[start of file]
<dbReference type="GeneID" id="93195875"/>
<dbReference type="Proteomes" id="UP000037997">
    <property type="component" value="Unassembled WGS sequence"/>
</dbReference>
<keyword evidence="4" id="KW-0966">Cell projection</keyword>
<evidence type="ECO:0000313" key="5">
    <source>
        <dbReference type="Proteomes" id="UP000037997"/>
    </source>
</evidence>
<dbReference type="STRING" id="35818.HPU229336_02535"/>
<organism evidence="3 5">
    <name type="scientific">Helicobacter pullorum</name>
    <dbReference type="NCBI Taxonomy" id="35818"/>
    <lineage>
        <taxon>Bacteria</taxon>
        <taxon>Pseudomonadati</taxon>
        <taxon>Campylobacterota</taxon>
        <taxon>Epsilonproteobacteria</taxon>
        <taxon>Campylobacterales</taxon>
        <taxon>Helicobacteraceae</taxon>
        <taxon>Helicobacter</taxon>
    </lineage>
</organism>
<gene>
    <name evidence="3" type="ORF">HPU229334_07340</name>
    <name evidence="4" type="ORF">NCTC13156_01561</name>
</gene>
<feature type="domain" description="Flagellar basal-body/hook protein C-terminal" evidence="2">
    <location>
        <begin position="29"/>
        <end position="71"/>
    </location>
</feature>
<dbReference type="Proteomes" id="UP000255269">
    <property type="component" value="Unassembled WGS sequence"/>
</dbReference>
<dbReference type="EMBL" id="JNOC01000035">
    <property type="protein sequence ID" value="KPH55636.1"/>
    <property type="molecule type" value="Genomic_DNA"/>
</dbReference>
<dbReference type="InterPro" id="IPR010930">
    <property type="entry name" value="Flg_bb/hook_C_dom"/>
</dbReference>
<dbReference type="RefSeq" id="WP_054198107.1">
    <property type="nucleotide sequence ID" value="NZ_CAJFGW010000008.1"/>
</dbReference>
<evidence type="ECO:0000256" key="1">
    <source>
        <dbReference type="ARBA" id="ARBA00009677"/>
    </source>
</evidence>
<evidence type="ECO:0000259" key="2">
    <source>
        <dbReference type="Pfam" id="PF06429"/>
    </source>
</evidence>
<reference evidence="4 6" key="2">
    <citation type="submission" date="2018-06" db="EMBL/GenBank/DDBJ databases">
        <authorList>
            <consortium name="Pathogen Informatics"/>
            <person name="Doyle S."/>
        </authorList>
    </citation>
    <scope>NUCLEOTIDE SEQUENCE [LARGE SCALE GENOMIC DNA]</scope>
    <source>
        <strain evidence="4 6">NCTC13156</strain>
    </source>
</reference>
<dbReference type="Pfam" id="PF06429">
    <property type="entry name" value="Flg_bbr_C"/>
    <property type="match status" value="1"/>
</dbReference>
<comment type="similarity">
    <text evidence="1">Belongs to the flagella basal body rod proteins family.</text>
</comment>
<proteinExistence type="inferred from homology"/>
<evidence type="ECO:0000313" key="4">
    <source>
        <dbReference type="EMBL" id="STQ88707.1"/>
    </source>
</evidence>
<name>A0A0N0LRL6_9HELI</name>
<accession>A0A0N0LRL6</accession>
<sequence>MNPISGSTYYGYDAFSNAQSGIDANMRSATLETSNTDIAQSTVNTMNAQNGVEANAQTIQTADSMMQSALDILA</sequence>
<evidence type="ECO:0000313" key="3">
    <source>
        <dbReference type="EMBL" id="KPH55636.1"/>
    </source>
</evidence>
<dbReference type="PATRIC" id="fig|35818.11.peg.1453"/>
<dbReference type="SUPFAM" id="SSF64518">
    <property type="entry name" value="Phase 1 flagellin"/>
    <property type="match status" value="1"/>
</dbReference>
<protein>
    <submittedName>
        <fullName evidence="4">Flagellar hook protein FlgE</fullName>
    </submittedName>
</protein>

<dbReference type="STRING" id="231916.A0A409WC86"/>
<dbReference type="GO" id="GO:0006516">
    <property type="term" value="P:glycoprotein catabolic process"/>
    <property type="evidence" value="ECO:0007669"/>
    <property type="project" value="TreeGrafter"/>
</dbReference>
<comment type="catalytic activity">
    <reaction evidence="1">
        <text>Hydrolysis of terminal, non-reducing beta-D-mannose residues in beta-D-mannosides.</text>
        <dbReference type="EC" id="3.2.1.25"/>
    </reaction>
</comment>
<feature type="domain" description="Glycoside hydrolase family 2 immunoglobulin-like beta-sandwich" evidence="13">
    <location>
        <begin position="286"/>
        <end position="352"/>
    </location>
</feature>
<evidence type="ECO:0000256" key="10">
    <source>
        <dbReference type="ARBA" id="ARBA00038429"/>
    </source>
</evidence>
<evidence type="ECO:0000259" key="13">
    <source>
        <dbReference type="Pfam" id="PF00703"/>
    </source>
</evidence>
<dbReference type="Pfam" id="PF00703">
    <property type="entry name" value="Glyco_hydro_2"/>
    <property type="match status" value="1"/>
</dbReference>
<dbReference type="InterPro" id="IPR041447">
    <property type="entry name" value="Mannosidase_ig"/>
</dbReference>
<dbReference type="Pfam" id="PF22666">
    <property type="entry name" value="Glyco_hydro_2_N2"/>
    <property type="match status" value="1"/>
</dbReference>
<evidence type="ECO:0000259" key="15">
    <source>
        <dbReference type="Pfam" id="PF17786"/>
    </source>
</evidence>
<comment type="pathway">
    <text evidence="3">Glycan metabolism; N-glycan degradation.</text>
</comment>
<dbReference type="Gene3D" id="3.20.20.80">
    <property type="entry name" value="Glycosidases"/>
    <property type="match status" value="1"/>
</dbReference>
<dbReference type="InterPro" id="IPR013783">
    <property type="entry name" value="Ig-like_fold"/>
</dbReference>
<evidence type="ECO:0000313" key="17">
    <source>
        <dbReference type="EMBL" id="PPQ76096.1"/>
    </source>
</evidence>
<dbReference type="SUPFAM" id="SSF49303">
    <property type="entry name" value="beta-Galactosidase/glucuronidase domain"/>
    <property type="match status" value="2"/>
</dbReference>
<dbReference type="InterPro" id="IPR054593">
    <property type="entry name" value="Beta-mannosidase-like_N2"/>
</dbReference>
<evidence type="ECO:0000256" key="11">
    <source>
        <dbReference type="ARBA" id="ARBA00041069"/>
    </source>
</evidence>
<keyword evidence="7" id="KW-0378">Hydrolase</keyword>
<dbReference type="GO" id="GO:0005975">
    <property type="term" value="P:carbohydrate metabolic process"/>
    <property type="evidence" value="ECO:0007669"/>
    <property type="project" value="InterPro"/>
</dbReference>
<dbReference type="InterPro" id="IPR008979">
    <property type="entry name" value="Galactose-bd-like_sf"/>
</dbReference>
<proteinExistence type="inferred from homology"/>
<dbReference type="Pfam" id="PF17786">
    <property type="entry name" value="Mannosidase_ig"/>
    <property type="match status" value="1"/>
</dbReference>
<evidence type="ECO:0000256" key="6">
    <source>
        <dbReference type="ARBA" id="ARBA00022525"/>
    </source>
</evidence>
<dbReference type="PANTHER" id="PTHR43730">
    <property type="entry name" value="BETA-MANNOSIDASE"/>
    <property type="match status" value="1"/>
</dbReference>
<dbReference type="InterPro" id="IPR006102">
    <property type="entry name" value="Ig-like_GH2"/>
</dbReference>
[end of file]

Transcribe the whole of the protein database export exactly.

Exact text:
<dbReference type="GeneID" id="93195875"/>
<dbReference type="Proteomes" id="UP000037997">
    <property type="component" value="Unassembled WGS sequence"/>
</dbReference>
<keyword evidence="4" id="KW-0966">Cell projection</keyword>
<evidence type="ECO:0000313" key="5">
    <source>
        <dbReference type="Proteomes" id="UP000037997"/>
    </source>
</evidence>
<dbReference type="STRING" id="35818.HPU229336_02535"/>
<organism evidence="3 5">
    <name type="scientific">Helicobacter pullorum</name>
    <dbReference type="NCBI Taxonomy" id="35818"/>
    <lineage>
        <taxon>Bacteria</taxon>
        <taxon>Pseudomonadati</taxon>
        <taxon>Campylobacterota</taxon>
        <taxon>Epsilonproteobacteria</taxon>
        <taxon>Campylobacterales</taxon>
        <taxon>Helicobacteraceae</taxon>
        <taxon>Helicobacter</taxon>
    </lineage>
</organism>
<gene>
    <name evidence="3" type="ORF">HPU229334_07340</name>
    <name evidence="4" type="ORF">NCTC13156_01561</name>
</gene>
<feature type="domain" description="Flagellar basal-body/hook protein C-terminal" evidence="2">
    <location>
        <begin position="29"/>
        <end position="71"/>
    </location>
</feature>
<dbReference type="Proteomes" id="UP000255269">
    <property type="component" value="Unassembled WGS sequence"/>
</dbReference>
<dbReference type="EMBL" id="JNOC01000035">
    <property type="protein sequence ID" value="KPH55636.1"/>
    <property type="molecule type" value="Genomic_DNA"/>
</dbReference>
<dbReference type="InterPro" id="IPR010930">
    <property type="entry name" value="Flg_bb/hook_C_dom"/>
</dbReference>
<dbReference type="RefSeq" id="WP_054198107.1">
    <property type="nucleotide sequence ID" value="NZ_CAJFGW010000008.1"/>
</dbReference>
<evidence type="ECO:0000256" key="1">
    <source>
        <dbReference type="ARBA" id="ARBA00009677"/>
    </source>
</evidence>
<evidence type="ECO:0000259" key="2">
    <source>
        <dbReference type="Pfam" id="PF06429"/>
    </source>
</evidence>
<reference evidence="4 6" key="2">
    <citation type="submission" date="2018-06" db="EMBL/GenBank/DDBJ databases">
        <authorList>
            <consortium name="Pathogen Informatics"/>
            <person name="Doyle S."/>
        </authorList>
    </citation>
    <scope>NUCLEOTIDE SEQUENCE [LARGE SCALE GENOMIC DNA]</scope>
    <source>
        <strain evidence="4 6">NCTC13156</strain>
    </source>
</reference>
<dbReference type="Pfam" id="PF06429">
    <property type="entry name" value="Flg_bbr_C"/>
    <property type="match status" value="1"/>
</dbReference>
<comment type="similarity">
    <text evidence="1">Belongs to the flagella basal body rod proteins family.</text>
</comment>
<proteinExistence type="inferred from homology"/>
<evidence type="ECO:0000313" key="4">
    <source>
        <dbReference type="EMBL" id="STQ88707.1"/>
    </source>
</evidence>
<name>A0A0N0LRL6_9HELI</name>
<accession>A0A0N0LRL6</accession>
<sequence>MNPISGSTYYGYDAFSNAQSGIDANMRSATLETSNTDIAQSTVNTMNAQNGVEANAQTIQTADSMMQSALDILA</sequence>
<evidence type="ECO:0000313" key="3">
    <source>
        <dbReference type="EMBL" id="KPH55636.1"/>
    </source>
</evidence>
<dbReference type="PATRIC" id="fig|35818.11.peg.1453"/>
<dbReference type="SUPFAM" id="SSF64518">
    <property type="entry name" value="Phase 1 flagellin"/>
    <property type="match status" value="1"/>
</dbReference>
<protein>
    <submittedName>
        <fullName evidence="4">Flagellar hook protein FlgE</fullName>
    </submittedName>
</protein>

<dbReference type="STRING" id="231916.A0A409WC86"/>
<dbReference type="GO" id="GO:0006516">
    <property type="term" value="P:glycoprotein catabolic process"/>
    <property type="evidence" value="ECO:0007669"/>
    <property type="project" value="TreeGrafter"/>
</dbReference>
<comment type="catalytic activity">
    <reaction evidence="1">
        <text>Hydrolysis of terminal, non-reducing beta-D-mannose residues in beta-D-mannosides.</text>
        <dbReference type="EC" id="3.2.1.25"/>
    </reaction>
</comment>
<feature type="domain" description="Glycoside hydrolase family 2 immunoglobulin-like beta-sandwich" evidence="13">
    <location>
        <begin position="286"/>
        <end position="352"/>
    </location>
</feature>
<evidence type="ECO:0000256" key="10">
    <source>
        <dbReference type="ARBA" id="ARBA00038429"/>
    </source>
</evidence>
<evidence type="ECO:0000259" key="13">
    <source>
        <dbReference type="Pfam" id="PF00703"/>
    </source>
</evidence>
<dbReference type="Pfam" id="PF00703">
    <property type="entry name" value="Glyco_hydro_2"/>
    <property type="match status" value="1"/>
</dbReference>
<dbReference type="InterPro" id="IPR041447">
    <property type="entry name" value="Mannosidase_ig"/>
</dbReference>
<dbReference type="Pfam" id="PF22666">
    <property type="entry name" value="Glyco_hydro_2_N2"/>
    <property type="match status" value="1"/>
</dbReference>
<evidence type="ECO:0000259" key="15">
    <source>
        <dbReference type="Pfam" id="PF17786"/>
    </source>
</evidence>
<comment type="pathway">
    <text evidence="3">Glycan metabolism; N-glycan degradation.</text>
</comment>
<dbReference type="Gene3D" id="3.20.20.80">
    <property type="entry name" value="Glycosidases"/>
    <property type="match status" value="1"/>
</dbReference>
<dbReference type="InterPro" id="IPR013783">
    <property type="entry name" value="Ig-like_fold"/>
</dbReference>
<evidence type="ECO:0000313" key="17">
    <source>
        <dbReference type="EMBL" id="PPQ76096.1"/>
    </source>
</evidence>
<dbReference type="SUPFAM" id="SSF49303">
    <property type="entry name" value="beta-Galactosidase/glucuronidase domain"/>
    <property type="match status" value="2"/>
</dbReference>
<dbReference type="InterPro" id="IPR054593">
    <property type="entry name" value="Beta-mannosidase-like_N2"/>
</dbReference>
<evidence type="ECO:0000256" key="11">
    <source>
        <dbReference type="ARBA" id="ARBA00041069"/>
    </source>
</evidence>
<keyword evidence="7" id="KW-0378">Hydrolase</keyword>
<dbReference type="GO" id="GO:0005975">
    <property type="term" value="P:carbohydrate metabolic process"/>
    <property type="evidence" value="ECO:0007669"/>
    <property type="project" value="InterPro"/>
</dbReference>
<dbReference type="InterPro" id="IPR008979">
    <property type="entry name" value="Galactose-bd-like_sf"/>
</dbReference>
<proteinExistence type="inferred from homology"/>
<dbReference type="Pfam" id="PF17786">
    <property type="entry name" value="Mannosidase_ig"/>
    <property type="match status" value="1"/>
</dbReference>
<evidence type="ECO:0000256" key="6">
    <source>
        <dbReference type="ARBA" id="ARBA00022525"/>
    </source>
</evidence>
<dbReference type="PANTHER" id="PTHR43730">
    <property type="entry name" value="BETA-MANNOSIDASE"/>
    <property type="match status" value="1"/>
</dbReference>
<dbReference type="InterPro" id="IPR006102">
    <property type="entry name" value="Ig-like_GH2"/>
</dbReference>